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Jane Vandenburgh

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ENTERTAINMENT
July 31, 2011 | By David L. Ulin, Los Angeles Times Book Critic
Stolen Pleasures Selected Stories Gina Berriault Counterpoint: 296 pp., $15.95 paper No one else ends a story like Gina Berriault. It's her signature, the focus to her fiction: that edge of, yes, epiphany. In "A Dream of Fair Women," a restaurant worker, newly single, remains oddly disengaged as her boss falls dead in the dining room of a heart attack. Later, she awakens in the middle of the night, stirred not by loss but by "gratefulness that her love, no longer there, was taken from her only by the dream, only by that.
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ENTERTAINMENT
July 31, 2011 | By David L. Ulin, Los Angeles Times Book Critic
Stolen Pleasures Selected Stories Gina Berriault Counterpoint: 296 pp., $15.95 paper No one else ends a story like Gina Berriault. It's her signature, the focus to her fiction: that edge of, yes, epiphany. In "A Dream of Fair Women," a restaurant worker, newly single, remains oddly disengaged as her boss falls dead in the dining room of a heart attack. Later, she awakens in the middle of the night, stirred not by loss but by "gratefulness that her love, no longer there, was taken from her only by the dream, only by that.
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NEWS
May 5, 1989 | MONA GABLE, Mona Gable is a Los Angeles writer
Established novelist Mary Gordon was a guest on the show. So was critic and biographer James Atlas. Then there was first-time novelist Jane Vandenburgh. "I pronounced myself a Valley girl," Vandenburgh says with a grin. Vandenburgh, who grew up in Northridge, is talking about her performance the week before on the very highbrow PBS series, "Bookmark." She was there plugging her first novel, "Failure to Zigzag" (North Point Press: $16.95), a darkly funny mother-daughter story set in Southern California in the late '50s and early '60s.
NEWS
July 19, 1999 | MERLE RUBIN, SPECIAL TO THE TIMES
One insidious problem stemming from political correctness--for me, anyway--is that I sometimes find myself thinking in its terms even when I don't intend to. It's not always a question of approving or disapproving: It has simply become hard not to notice, in one film or book, macho women (hear them roar?) gamely defying sexist stereotypes and, in another, retro women strangely devoid of assertiveness.
NEWS
July 19, 1999 | MERLE RUBIN, SPECIAL TO THE TIMES
One insidious problem stemming from political correctness--for me, anyway--is that I sometimes find myself thinking in its terms even when I don't intend to. It's not always a question of approving or disapproving: It has simply become hard not to notice, in one film or book, macho women (hear them roar?) gamely defying sexist stereotypes and, in another, retro women strangely devoid of assertiveness.
MAGAZINE
August 9, 1992
Too many people have read, and imitated, Ann Beattie. And now, thanks to your publication of "The Arsenic Hour" (by Jane Vandenburgh), the fashion of "spare" prose (and I mean uncrafted, immature prose, riddled with stereotype) will only continue. I wonder if I am the only reader who considers this sort of fiction a big gyp. JEAN PEHRSON San Diego
MAGAZINE
December 11, 1988 | JANE VANDENBURGH
' "Nice weather," they'd say, looking up, squinting. "Yup, another nice day." ' From the novel "Failure to Zigzag," by Jane Vandenburgh, to be published in April by North Point Press, Berkeley. THE CLIMATE OF Southern California, Charlotte had read somewhere, was half wind and half water. Having never been to any other place, however, she had no way of knowing what it would feel like to be in real weather.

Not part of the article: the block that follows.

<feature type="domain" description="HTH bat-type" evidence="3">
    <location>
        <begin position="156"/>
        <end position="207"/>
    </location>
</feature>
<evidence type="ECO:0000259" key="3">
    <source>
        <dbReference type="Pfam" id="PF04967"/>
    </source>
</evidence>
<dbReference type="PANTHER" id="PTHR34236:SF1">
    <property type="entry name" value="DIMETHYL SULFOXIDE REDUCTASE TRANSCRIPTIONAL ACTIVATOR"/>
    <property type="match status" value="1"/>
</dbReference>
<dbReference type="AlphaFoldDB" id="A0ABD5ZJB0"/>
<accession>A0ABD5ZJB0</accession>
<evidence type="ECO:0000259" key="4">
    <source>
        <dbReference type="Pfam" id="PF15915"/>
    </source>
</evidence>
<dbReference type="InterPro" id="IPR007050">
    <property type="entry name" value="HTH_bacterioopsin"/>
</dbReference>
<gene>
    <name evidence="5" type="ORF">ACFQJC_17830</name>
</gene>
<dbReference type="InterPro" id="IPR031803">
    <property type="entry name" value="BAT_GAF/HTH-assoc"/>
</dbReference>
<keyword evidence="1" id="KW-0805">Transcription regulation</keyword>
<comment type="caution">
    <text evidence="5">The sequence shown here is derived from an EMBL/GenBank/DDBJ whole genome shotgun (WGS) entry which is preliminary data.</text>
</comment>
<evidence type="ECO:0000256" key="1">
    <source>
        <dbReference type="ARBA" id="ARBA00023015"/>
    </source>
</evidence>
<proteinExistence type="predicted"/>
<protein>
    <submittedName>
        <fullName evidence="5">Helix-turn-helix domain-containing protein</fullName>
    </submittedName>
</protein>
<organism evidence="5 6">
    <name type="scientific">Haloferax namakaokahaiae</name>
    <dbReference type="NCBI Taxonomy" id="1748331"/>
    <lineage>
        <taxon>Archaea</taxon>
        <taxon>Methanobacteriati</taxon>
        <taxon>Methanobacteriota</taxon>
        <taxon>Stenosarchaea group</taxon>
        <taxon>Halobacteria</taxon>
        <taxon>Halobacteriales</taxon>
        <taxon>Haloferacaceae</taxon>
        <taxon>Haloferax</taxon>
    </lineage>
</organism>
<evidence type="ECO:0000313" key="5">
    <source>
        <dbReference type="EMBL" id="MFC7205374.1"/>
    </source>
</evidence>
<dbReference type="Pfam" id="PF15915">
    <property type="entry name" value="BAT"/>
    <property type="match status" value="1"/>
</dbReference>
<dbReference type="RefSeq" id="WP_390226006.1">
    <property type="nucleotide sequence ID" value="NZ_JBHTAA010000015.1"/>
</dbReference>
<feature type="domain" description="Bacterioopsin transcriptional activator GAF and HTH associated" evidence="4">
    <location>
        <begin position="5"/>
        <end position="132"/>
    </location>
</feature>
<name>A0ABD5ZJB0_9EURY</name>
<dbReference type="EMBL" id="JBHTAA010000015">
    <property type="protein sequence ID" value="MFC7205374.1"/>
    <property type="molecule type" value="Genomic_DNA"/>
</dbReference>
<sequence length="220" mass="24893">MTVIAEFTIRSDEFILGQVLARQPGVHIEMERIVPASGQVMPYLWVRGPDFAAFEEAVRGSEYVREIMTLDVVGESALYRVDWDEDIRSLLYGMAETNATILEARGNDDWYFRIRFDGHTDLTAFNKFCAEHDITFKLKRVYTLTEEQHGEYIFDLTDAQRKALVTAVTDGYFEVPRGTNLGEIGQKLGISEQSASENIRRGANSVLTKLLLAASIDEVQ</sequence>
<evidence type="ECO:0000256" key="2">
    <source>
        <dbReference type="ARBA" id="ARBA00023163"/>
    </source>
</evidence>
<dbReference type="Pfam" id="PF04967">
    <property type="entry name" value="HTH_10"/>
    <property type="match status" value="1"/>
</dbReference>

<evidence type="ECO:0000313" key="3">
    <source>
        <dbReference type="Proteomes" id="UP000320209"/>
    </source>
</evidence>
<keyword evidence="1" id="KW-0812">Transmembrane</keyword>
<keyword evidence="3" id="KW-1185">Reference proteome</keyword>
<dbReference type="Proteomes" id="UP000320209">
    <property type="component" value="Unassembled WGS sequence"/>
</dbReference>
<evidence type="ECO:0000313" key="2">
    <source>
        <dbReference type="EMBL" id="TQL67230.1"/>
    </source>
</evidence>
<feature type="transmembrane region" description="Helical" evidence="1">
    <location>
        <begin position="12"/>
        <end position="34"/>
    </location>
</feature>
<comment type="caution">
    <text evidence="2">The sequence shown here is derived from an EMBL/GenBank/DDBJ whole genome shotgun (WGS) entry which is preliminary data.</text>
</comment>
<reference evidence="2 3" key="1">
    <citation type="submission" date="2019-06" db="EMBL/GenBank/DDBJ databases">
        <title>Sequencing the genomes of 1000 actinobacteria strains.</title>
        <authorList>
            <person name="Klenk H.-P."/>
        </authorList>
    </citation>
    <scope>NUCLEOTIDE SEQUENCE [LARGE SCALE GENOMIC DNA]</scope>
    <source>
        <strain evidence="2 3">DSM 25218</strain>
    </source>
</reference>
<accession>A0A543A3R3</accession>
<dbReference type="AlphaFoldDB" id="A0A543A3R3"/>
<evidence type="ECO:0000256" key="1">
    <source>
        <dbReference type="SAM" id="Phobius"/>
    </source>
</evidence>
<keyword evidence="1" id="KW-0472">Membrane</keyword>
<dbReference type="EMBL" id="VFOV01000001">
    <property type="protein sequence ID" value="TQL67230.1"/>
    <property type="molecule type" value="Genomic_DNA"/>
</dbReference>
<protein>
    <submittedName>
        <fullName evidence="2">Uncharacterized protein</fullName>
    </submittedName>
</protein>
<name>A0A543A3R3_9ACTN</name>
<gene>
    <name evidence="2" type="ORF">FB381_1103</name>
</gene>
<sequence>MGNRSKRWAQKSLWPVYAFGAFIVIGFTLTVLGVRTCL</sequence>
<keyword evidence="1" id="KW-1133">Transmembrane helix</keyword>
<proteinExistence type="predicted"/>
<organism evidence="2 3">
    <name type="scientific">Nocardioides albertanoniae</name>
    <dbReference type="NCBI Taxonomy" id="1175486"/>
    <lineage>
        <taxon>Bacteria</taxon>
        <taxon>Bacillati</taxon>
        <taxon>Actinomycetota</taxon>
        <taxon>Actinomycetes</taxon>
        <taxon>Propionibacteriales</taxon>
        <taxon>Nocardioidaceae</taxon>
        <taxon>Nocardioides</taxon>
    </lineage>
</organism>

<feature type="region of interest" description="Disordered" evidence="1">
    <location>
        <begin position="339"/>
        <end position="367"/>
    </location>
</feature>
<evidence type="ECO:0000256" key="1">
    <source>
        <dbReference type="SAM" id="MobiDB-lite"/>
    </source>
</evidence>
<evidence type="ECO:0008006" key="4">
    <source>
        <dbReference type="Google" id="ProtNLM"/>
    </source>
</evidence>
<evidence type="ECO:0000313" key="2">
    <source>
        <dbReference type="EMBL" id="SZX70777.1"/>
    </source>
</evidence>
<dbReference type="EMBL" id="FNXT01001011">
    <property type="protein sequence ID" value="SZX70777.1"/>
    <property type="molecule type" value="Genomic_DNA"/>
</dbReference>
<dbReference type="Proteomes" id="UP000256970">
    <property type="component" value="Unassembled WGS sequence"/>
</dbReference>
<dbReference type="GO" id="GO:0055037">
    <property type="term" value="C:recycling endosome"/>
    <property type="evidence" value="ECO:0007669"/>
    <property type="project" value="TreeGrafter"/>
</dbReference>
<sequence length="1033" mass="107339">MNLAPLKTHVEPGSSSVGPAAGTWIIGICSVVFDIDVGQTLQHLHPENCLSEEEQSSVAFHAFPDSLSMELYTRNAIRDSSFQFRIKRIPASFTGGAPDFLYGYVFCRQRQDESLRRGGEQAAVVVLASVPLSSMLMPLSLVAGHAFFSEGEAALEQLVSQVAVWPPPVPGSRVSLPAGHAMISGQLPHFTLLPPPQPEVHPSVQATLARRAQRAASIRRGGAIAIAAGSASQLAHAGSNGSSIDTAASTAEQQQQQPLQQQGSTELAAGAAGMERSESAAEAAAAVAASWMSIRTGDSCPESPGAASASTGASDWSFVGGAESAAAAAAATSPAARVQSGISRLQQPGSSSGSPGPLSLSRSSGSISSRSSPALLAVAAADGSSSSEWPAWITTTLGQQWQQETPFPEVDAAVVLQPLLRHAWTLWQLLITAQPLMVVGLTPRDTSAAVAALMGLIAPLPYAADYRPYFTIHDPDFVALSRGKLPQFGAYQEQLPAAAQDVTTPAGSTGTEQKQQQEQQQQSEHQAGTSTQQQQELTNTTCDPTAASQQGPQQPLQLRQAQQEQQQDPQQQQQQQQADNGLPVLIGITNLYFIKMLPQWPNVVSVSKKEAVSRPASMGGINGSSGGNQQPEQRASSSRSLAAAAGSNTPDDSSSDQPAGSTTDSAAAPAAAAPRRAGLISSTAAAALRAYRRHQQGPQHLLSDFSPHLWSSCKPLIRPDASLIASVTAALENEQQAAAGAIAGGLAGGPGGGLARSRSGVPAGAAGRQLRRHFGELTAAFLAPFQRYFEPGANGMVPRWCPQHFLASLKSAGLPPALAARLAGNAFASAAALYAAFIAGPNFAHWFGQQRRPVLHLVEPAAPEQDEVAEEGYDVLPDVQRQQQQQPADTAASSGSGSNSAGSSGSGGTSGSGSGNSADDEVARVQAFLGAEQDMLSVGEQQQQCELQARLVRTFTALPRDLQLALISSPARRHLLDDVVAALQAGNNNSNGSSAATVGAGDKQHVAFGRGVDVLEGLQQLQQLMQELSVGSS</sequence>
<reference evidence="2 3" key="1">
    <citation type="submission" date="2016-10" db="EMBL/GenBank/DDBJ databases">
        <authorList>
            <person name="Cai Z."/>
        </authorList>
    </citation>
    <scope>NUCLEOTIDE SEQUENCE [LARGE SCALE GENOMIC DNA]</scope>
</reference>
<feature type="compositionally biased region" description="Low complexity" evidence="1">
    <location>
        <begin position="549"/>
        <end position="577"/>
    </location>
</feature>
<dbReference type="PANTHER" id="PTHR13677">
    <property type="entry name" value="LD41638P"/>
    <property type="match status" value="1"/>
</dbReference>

NEWS
April 21, 1989 | ELAINE KENDALL
Failure to Zigzag by Jane Vandenburgh (North Point Press: $16.95; 329 pages) If you saw 14-year-old Charlotte and her mother, Katrinka, at the soda fountain in Montrose, you'd think they were winding up a mother-daughter shopping trip, but if you were within earshot, you'd soon realize that this was no ordinary excursion. Katrinka is loudly insisting she's being pursued by teams of psychiatrists from Camarillo; Charlotte is desperately trying to calm her down. After the first few sentences, it's plain that Katrinka is no delightfully madcap mom but a woman temporarily furloughed from the mental hospital; not madcap but truly mad. From that point on, pleasure in the mordant satire and witty dialogue is edged with guilt and pity for the child who so valiantly attempts to understand and cope.
MAGAZINE
September 5, 1993 | NINA J. EASTON, Nina J. Easton is the magazine's staff writer. Her last article was "Shinto Meets Chanel," about the crown prince and princess of Japan
WE BEGIN WITH THE PALMS, TOWering imperiously over Beverly Drive, lazily looping MacArthur Park, silently swaying to the beat of Pasadena's Rose Parade as frigid Easterners look on enviously. We begin with the palms because they so often do, the storytellers who bottle the essence of Southern California, spraying its seductive mist on the rest of the world. Like its chaotic citizenry, most of Southern California's palms are recent transplants, squatters on the natural flora.
NEWS
May 5, 1989 | MONA GABLE, Mona Gable is a Los Angeles writer
Established novelist Mary Gordon was a guest on the show. So was critic and biographer James Atlas. Then there was first-time novelist Jane Vandenburgh. "I pronounced myself a Valley girl," Vandenburgh says with a grin. Vandenburgh, who grew up in Northridge, is talking about her performance the week before on the very highbrow PBS series, "Bookmark." She was there plugging her first novel, "Failure to Zigzag" (North Point Press: $16.95), a darkly funny mother-daughter story set in Southern California in the late '50s and early '60s.
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